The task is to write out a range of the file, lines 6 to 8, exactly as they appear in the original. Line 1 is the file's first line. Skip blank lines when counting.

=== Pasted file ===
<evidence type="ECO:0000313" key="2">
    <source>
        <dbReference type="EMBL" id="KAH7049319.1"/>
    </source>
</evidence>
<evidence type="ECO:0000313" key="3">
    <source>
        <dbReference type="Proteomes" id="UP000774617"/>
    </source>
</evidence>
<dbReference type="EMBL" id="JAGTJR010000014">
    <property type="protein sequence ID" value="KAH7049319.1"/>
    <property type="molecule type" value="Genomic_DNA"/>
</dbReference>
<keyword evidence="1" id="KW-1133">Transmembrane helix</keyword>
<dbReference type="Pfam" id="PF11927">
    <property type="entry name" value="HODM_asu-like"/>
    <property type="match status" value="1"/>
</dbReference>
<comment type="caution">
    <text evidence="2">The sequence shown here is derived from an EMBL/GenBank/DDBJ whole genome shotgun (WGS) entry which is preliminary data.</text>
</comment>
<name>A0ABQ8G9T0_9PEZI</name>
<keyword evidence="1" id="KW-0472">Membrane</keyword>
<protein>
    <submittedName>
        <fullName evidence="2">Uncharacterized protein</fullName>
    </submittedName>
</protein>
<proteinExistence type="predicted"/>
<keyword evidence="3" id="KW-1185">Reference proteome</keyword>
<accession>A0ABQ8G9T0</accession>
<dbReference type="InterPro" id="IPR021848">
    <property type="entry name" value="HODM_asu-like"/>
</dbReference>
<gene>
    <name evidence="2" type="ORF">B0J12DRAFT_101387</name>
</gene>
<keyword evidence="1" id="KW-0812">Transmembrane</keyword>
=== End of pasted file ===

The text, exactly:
<evidence type="ECO:0000313" key="3">
    <source>
        <dbReference type="Proteomes" id="UP000774617"/>